• Referring to my husband worked out well for me when I was in my 20s and 30s, in client-facing roles, with clients who occasionally had scuzzy behaviour. Yes, it would be infinitely better to call out inappropriate behaviour but sometimes you just have to pick your battles.

        I still think it’s valid advice though, so thanks DCM for putting it out there.

    • I would suggest saying something very direct but in a joking tone of voice and with a big smile. In response to the pedophile comment I would have said something like, “wow, you’re creeping me out here man. Do I need to start reporting you?”

      Also, if there is someone else in the room with you that is reasonable I would make aggressive eye contact with them when totally inappropriate things are said. A united front pushing back against these comments is sometimes more helpful, especially when your male peers join in.

      • Unfortunately we were alone. I mentioned that I talked about it with my mentor but she blew it off as nbd.

        Thankfully he’s leaving pretty soon so I won’t have to deal with him for much longer. But I take away a lesson about dealing with these types of people in the future at least. Hopefully his successor isn’t such a d***.

    • I have to agree with Ms. Manners below, I think the issue is that you mentioned dating at all (even in the form of an insult.) I’d say next time I’d think of a more polite way of telling him to leave you the f*ck alone.

      Like literally a disbelieving look and “Are you f*cking kidding me?” Sometimes a well timed f-bomb is all that gets through to a jack-*ss. Oh…and I’m really sorry that your work tolerates that sort of behavior, even from contractors. They really shouldn’t.

      • This is true. I actually HATE cursing but throwing around a few f*cks and sh!ts really makes working with men easier. So, add in a “Not this sh!t again” into your repertoire.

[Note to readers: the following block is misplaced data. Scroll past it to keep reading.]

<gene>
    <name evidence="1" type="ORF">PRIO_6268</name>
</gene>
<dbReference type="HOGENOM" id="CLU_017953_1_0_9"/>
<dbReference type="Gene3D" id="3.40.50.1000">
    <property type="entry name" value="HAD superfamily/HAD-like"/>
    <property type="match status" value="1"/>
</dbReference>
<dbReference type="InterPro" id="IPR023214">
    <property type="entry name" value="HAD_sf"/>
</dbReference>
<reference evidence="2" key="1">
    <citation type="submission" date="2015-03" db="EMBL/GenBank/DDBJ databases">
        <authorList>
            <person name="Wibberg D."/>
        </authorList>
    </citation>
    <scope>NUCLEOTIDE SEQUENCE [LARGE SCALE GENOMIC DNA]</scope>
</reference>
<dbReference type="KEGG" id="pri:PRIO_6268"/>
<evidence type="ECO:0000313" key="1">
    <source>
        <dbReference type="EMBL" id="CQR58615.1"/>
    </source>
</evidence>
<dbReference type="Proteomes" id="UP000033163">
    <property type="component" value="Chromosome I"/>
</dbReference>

• Yeah I’m starting to see how my comment may have been misconstrued. To put it in context it was right after he asked how my parents would feel about bringing home a white guy (I’m Middle Eastern).

        Went to my mentor and I couldn’t believe how casually she shrugged it off. It’s just institutionalized and her reaction more than anything made me the most angry. Thankfully there was no touching at all.

        I also like Bette’s suggestion. Possibly next time after he says something “and here I thought the contractors and skeezy creepers thing was exaggerated”. Thoughts?

        • I’d pull out the old “why on earth would you ask/say such a thing?”

          • Though I like your proposed response too :)

          • Use this response. I understand the urge to soften it with a joke, I really do (I hate dealing with this kind of stuff, too, and I don’t quite have the personality to pull off feisty easily), but you just need to make it clear that this is not an appropriate way to talk to you, period. I think with this kind of guy, even calling him “skeezy” might encourage him further (i.e., you’re still a challenge). A question like “why would you say such a thing?” makes it clear that he crossed a line and should not come across as so aggressive that he’d refuse to work with you in the future.

            Good luck. Again, I’m really sorry that you have to deal with this.

        • When you respond, do not do it in a joking manner. Doosh will think it’s ok. You should go for a serious or even angry tone. Do not back down, do not think you’re being mean, you have to stand up to this tool and all other tools. Unleash your inner Godzilla.